At the same time director Mora tries to give viewers an idea of how horrifying the experience must be. To have recurring nightmarish dreams that culminate in the realization that they are no dreams at all, coupled with the inability to convince others of one’s own sanity make for great dramatic moments. Too bad only that Lindsay Crouse as Strieber’s wife, just doesn’t come across too convincingly, and one never loses the impression as if she’s reading her few lines off a cue card.
"Communion" creates some great and frightening moments full of suspense, and the careful approach to the subject matter truly pays off, creating a fascinating film with interesting visuals.
Elite Entertainment is presenting "Communion" on this DVD in a <$16x9,16x9 enhanced> <$PS,widescreen> presentation that restores the movie’s original 2.35:1 aspect ratio. The transfer is clean and without distracting blemishes for the most part, creating a great looking presentation of the movie. The color balance is very faithful, creating a very natural looking image with strong hues, powerful tinges and absolutely faithfully rendered skin tones. Never over-saturated the images on this DVD is beautifully rich and finely delineated, creating a very warm and pleasing image. Black levels are well-balanced giving the picture a lot of visual depth without losing noticeable detail. The compression of the material has also been done very carefully and no compression artifacts are visible throughout the film’s presentation.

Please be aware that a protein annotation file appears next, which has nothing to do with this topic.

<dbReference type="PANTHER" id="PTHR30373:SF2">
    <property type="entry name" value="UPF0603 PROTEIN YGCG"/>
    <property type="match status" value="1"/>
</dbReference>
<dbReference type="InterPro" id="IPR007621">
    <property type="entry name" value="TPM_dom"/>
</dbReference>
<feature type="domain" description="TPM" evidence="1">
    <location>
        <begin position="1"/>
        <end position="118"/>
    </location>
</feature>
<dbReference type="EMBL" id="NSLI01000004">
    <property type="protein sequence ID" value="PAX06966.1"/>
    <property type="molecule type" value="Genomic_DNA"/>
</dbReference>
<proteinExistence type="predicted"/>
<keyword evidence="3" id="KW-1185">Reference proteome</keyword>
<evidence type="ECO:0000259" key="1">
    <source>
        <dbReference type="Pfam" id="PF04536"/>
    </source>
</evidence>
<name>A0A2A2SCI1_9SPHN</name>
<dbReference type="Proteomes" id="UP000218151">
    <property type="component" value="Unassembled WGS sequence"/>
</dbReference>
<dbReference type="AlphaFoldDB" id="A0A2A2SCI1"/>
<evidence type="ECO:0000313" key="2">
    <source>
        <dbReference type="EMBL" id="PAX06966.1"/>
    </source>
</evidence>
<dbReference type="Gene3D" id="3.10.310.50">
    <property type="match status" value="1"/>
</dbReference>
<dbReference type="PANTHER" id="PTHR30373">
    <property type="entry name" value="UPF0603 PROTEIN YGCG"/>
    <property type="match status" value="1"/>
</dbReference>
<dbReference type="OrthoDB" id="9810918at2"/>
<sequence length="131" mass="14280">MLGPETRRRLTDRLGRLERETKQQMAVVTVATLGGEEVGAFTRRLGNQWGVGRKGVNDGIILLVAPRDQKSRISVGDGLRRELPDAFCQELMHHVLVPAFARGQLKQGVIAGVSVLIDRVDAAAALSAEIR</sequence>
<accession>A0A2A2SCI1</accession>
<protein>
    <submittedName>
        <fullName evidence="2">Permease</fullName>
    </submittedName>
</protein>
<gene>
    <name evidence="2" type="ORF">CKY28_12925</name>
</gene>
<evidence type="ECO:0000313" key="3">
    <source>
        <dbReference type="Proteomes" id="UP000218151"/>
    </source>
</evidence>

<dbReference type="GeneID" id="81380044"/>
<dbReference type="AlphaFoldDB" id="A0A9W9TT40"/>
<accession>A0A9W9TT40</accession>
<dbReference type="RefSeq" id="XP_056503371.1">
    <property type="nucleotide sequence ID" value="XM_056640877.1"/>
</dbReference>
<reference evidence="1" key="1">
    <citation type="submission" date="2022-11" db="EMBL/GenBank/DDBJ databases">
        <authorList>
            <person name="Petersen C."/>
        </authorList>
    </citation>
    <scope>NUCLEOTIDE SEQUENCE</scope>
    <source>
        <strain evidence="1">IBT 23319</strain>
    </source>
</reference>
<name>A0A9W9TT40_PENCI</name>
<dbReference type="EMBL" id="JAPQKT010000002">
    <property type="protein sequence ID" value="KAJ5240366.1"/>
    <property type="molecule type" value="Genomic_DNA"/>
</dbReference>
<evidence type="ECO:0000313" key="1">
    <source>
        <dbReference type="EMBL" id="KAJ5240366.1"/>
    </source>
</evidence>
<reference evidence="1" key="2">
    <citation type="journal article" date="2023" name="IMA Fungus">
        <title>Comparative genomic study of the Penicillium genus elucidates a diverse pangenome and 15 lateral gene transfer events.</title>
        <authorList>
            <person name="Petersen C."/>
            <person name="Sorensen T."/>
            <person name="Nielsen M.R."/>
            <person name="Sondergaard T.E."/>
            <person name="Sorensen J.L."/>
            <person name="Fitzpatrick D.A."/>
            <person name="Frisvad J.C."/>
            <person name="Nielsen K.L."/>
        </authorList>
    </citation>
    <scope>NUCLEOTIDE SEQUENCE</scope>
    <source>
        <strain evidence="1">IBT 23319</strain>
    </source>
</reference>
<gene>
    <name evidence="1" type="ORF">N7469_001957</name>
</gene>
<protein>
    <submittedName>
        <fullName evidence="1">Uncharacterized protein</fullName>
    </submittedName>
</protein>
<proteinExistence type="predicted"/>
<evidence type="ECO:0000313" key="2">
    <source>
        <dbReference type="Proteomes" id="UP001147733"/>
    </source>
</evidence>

"Communion" features a newly re-mixed <$5.1,5.1 channel> <$DD,Dolby Digital> audio track. It is carefully mixed with subtle ambient sound effects in the surrounds, never distracting of for effects purposes, but always to create a natural, live atmosphere for the film. The audio is clear and without distortion, and dialogues are integrated at a level that keeps them understandable at all times. The movie features an audio track by Allan Zavod, with a main theme by Eric Clapton. Although you won’t get any of Clapton’s blues or rock here, it is a very moody and ethereal theme with a melancholic, yet slightly foreboding quality.